Review and photos by: Neil Nicholas Reyes
Edited by: Noah Salo
It’s rare to see so much local history in one evening, but those lucky enough to witness Simply Saucer on stage at This Ain’t Hollywood received a history lesson worth remembering.
Wavelength, a Toronto-based music collective, planned “The Simply Saucer Touring Revue” as a tribute to Canada’s punk pioneers. The short three-date tour featured artists Hybrid Moment, Karaoke, and Ghostlight, all paying homage to the band by playing music inspired by Saucer’s Cyborgs, Revisited album. Each night closed with Edgar Breau, singer and songwriter for Simply Saucer, and a backing band. But the night in Hamilton was special. It wasn’t just Edgar Breau. It was Simply Saucer! And what better place to host one of Hamilton’s rock pioneers than a 100 year-old venue named after the classic album by Hamilton’s own Forgotten Rebels?
Hybrid Moment opened the night with a clash of noise from two guitarists. Playing all aspects of their instruments, and even playing them with drumsticks, the duo created a frightful musical journey through sound before breaking into a song.
The guitar duo trend continued with Karaoke, whose rich vintage tone rang throughout their set. Their songs harkened to Saucer’s rock sensibilities.
Ghostlight followed with a fantastic musical soundscape created by ambient guitar sounds over a very solid drummer and bassist. The bass held the whole atmosphere together under the lead instrumentalist, who played a wide range of notes and noise on vocals, flute, and saxophone through an effects processor. Their incredible 40-minute piece set the stage for the hometown heroes.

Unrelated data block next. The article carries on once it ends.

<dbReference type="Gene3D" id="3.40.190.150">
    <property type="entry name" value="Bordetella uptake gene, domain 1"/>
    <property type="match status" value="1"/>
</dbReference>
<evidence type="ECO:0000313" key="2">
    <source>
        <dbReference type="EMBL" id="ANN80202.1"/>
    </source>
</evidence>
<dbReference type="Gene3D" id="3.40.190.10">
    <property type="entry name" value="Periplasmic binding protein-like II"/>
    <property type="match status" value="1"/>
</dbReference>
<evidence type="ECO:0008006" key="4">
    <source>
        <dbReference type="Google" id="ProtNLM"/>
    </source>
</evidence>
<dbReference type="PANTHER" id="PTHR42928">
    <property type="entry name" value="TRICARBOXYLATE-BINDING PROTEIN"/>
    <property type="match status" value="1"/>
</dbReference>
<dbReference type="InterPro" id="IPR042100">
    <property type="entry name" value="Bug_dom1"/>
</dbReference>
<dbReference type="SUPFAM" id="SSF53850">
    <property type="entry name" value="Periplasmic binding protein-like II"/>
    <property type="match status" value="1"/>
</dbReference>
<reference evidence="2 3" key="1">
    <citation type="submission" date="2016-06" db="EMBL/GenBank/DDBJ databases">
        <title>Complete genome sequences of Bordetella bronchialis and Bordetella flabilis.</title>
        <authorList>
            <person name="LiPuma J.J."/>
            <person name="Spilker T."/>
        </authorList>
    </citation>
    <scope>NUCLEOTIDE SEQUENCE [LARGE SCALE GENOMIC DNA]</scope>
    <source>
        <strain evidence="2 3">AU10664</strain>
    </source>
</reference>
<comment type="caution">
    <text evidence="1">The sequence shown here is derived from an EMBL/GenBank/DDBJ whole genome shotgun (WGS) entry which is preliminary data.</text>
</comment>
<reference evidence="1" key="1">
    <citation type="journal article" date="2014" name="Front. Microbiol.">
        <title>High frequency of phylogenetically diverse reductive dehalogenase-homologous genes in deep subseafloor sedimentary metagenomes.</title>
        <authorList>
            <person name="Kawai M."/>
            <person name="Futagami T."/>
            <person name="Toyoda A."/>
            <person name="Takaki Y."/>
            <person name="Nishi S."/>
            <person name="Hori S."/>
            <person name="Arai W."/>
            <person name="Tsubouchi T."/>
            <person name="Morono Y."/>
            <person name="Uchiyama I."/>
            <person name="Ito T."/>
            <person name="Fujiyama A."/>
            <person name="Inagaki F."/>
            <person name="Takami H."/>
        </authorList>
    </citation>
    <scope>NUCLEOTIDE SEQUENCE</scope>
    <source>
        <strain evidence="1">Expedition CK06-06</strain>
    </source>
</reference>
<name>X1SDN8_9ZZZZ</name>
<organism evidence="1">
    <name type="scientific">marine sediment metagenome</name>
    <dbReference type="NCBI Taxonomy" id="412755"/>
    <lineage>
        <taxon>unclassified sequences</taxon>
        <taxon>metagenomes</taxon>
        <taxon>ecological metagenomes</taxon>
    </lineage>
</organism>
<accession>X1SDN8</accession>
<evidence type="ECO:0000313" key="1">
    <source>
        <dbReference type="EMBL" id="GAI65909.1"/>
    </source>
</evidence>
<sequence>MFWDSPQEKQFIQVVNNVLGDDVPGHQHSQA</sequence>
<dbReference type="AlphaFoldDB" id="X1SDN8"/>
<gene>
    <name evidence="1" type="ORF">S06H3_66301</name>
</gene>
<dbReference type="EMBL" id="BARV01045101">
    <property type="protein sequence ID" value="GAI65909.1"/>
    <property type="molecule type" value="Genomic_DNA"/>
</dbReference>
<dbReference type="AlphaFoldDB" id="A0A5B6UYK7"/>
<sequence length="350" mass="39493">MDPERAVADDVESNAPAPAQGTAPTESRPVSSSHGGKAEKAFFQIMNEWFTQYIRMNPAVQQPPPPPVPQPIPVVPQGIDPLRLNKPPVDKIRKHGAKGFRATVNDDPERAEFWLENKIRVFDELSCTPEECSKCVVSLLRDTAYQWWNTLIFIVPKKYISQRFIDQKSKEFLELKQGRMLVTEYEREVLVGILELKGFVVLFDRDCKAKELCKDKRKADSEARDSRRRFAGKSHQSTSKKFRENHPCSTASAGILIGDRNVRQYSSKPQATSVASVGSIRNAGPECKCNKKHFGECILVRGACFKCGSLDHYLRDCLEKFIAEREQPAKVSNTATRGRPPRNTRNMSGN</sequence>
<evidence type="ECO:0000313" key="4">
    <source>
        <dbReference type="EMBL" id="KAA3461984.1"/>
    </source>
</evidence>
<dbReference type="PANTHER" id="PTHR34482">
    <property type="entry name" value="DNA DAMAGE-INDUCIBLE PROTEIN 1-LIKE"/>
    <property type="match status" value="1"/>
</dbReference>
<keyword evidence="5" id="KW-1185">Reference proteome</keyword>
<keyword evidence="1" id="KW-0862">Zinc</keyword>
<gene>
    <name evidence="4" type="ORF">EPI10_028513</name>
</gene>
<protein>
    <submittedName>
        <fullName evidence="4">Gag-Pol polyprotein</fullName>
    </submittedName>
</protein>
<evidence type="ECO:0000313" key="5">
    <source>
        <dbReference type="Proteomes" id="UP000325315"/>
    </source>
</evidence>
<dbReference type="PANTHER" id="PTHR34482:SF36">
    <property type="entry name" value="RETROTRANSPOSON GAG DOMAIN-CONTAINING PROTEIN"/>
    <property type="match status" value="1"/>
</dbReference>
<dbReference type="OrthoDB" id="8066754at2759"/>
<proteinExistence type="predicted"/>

Simply Saucer ripped through an energetic, hour and a half long set, playing classic tracks and some more recent material. They opened with a bang and only stopped to put the crowd through what they deemed “awkward silences” while they tuned up. Their style of rock and punk had the whole crowd dancing and having a great time, playing classics like “Bullet Proof Nothing”, “Dance the Mutation”, and “I Can Change My Mind.” They even pulled up a young lady to dance on stage during “Mutation” while they rocked out!
The audience was a fascinating mix of young and older fans. Friends and fans from their early days came to support the band, some even bringing their kids to see the hometown heroes. It’s not every day you see hipsters dancing alongside leather-clad rockers.
Even after thirty years, Simply Saucer brought an impressive amount of energy to the stage. Edgar Breau only grew livelier and more vibrant as the show went on. He often slung his guitar around his back and danced. He worked the mic stand as hard as any act on the Warped Tour. The rhythm section of bassist Kevin Christoff and drummer Joe Csontos drove the beat the whole show. And the songs sounded as fresh and new as the day they were first recorded.
The band ended their main set with the epic twelve-minute long “Clearly Invisible” and the classic “Here Come the Cyborgs”, which Breau described as a challenge to the Beatles’ album, Meet the Beatles! Guitarist Steve Foster and electronics player Dan Wintermans had a very cool e-bow-slide and Theremin battle at the end of the set, guiding the band’s sonic soundscape.